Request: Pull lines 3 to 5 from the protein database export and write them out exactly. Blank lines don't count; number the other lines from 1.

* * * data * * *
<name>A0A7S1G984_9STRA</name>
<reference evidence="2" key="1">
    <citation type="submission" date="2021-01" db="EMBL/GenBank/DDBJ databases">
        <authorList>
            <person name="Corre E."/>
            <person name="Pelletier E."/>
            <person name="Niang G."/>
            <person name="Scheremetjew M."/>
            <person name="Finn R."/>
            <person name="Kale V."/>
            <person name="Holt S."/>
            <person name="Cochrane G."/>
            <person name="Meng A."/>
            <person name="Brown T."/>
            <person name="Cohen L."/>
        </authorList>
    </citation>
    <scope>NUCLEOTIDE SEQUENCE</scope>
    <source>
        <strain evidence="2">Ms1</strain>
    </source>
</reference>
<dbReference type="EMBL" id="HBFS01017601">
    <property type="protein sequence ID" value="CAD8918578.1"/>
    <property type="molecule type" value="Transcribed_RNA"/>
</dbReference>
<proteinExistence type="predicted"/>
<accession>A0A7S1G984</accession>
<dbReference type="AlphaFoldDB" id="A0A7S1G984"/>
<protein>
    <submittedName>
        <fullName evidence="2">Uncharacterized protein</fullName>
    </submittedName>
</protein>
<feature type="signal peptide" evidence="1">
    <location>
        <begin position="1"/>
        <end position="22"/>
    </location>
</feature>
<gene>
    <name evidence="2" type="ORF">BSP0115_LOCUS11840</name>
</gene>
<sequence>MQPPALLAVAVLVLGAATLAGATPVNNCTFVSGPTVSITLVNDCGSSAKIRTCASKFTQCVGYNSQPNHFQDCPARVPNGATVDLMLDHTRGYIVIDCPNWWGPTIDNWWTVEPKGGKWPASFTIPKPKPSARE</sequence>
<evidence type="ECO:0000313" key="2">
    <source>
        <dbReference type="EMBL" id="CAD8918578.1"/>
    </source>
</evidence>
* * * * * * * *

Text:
    <citation type="submission" date="2021-01" db="EMBL/GenBank/DDBJ databases">
        <authorList>
            <person name="Corre E."/>